Climate Change

Highlights from Hamilton 350 March

By Ryan McGreal
Published October 26, 2009

Some 350 people met on Saturday, October 24, 2009 at Gore Park and marched to the Federal building at Bay and Market Streets to help send a message to the Canadian government about the importance of climate change.

Hamilton's march was one of over 5,200 events across 181 countries to celebrate the 350.org International Day of Climate Action.

Hamilton Supports 350 banner, with hundreds of signatures
Hamilton Supports 350 banner, with hundreds of signatures

350.org is the brainchild of American environmental activist Bill McKibben, who wanted to draw public and political attention to the scientific evidence that the world must commit to reducing the concentration of atmospheric carbon dioxide to 350 parts per million to avoid catastrophic runaway global warming.

Right now, CO2 concentration is nearly 390 ppm, a level higher than at any time in human history.

World leaders are meeting in Copenhagen this December to negotiate a follow-up treaty to the Kyoto Agreement. The 350 campaign hopes to persuade our political leaders to commit to a meaningful goal that is actually supported by the scientific evidence.

After live music at Gore Park and workshops around the downtown core, hundreds of Hamiltonians congregated back at Gore at around 3:00 PM and prepared for a march over to the Federal building at Bay and Market Streets.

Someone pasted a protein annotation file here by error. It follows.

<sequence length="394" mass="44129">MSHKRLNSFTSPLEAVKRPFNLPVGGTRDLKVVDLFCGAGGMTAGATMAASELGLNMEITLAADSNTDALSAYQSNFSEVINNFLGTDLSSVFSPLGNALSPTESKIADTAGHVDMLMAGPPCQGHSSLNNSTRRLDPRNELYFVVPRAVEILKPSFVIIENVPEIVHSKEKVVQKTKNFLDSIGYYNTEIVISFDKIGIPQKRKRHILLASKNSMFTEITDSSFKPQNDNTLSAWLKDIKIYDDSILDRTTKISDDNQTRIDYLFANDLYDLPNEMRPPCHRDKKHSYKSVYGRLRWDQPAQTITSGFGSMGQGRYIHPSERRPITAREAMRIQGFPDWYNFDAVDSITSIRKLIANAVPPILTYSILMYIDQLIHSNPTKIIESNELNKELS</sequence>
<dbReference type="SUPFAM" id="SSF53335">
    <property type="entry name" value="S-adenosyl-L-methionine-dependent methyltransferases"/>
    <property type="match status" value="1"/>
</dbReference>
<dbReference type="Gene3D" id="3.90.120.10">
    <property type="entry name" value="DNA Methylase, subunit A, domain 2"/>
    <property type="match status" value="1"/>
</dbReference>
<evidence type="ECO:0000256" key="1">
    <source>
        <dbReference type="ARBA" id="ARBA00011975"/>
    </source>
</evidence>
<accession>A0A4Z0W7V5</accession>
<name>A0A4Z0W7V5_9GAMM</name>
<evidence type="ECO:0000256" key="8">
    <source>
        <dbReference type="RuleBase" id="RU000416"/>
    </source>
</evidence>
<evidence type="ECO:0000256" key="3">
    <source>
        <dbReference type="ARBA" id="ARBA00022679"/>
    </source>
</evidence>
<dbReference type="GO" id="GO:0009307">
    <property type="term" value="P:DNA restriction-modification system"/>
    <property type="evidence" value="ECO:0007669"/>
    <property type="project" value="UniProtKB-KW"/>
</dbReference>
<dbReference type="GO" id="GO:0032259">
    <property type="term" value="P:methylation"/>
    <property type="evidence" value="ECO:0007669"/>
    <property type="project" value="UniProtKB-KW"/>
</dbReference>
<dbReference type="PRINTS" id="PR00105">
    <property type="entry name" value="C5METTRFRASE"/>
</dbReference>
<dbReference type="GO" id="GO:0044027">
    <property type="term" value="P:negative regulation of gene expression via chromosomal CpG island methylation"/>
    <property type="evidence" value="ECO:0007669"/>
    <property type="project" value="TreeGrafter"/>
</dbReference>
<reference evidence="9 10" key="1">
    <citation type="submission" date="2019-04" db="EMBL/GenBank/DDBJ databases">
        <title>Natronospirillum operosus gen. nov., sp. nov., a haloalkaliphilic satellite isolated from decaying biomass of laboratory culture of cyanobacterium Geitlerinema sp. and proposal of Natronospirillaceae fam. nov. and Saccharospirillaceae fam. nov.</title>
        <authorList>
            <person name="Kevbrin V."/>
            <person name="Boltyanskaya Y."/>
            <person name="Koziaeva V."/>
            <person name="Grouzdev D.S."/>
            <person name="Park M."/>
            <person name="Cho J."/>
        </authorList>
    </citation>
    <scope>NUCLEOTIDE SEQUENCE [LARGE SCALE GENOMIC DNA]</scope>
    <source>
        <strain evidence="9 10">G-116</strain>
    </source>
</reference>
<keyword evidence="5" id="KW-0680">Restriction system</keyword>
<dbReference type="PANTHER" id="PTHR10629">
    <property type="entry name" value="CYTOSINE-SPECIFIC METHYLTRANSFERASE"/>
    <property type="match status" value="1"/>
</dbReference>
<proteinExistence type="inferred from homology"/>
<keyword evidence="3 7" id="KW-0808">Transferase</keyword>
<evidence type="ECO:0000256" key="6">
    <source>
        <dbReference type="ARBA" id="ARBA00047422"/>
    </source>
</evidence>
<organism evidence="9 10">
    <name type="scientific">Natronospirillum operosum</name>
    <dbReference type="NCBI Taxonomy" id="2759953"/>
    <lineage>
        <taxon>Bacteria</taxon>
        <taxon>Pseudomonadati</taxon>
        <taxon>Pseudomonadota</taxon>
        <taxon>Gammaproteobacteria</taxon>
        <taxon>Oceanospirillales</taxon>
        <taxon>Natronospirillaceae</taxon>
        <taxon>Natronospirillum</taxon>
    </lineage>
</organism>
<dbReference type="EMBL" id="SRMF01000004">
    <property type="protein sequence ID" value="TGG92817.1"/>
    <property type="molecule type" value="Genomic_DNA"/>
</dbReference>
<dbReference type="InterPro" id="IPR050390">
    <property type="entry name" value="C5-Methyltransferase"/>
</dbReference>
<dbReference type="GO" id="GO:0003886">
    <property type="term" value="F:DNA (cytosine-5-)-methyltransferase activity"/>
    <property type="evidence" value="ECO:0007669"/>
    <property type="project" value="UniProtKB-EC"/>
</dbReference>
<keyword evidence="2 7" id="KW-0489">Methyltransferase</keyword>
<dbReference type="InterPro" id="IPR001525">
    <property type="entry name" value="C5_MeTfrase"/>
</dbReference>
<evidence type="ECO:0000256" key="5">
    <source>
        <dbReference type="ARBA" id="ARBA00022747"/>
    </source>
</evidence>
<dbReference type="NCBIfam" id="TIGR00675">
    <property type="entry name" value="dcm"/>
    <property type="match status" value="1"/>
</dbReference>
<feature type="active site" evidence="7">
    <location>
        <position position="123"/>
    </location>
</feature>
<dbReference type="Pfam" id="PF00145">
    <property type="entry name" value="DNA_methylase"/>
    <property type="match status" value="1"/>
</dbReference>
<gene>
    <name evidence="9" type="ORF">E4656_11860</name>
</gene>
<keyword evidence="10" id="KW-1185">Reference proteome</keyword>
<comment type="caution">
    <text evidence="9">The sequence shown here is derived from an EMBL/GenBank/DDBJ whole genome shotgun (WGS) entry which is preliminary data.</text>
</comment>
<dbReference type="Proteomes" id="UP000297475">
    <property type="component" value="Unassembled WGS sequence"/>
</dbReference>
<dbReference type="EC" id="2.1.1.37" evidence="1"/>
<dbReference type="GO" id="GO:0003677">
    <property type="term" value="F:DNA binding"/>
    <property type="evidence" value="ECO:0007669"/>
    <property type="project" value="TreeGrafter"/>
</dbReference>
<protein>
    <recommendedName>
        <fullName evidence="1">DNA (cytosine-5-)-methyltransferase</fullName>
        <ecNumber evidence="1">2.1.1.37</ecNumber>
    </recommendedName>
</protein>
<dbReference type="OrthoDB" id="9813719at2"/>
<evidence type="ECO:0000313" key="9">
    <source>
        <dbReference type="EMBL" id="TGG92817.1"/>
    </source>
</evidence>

350 Marchers congregate at Gore Park for 3:00 PM
350 Marchers congregate at Gore Park for 3:00 PM

The festivities and planned march coincided with the Hamilton Zombie Walk, a fundraiser to collect non-perishable goods for Hamilton Food Share, and several zombies ended up joining the 350 march.

350 Days Later?
350 Days Later?

Shortly after 3:00 PM, the march toward the Federal building began, buoyed by supportive honks from passing motorists.

People begin the march to the Federal building
People begin the march to the Federal building

When the rally reached the Federal building, a group of young activists led a cheer of "3-5-0! 3-5-0!", whom Hamilton and District Labour Council Don Fraser later celebrated as the next generation of advocates to replace "us grey-haired guys".

Young people lead the march
Young people lead the cheers

After rousing speeches by Fraser, McMaster Biology Professor James Quinn, Greg Reader of interfaith group TrueCity, NDP MP Chris Charlton (Hamilton Mountain), NDP MP David Christopherson (Hamilton Centre), two volunteers with Burlington Green, a youth group that organized the first annual Environmental Youth Conference in Burlington this year, and MCing by Don McLean, the group closed by posing for a photo at 3:50 PM.

Also at 3:50, several churches on the Mountain collectively ran 350 church bells to commemorate the event.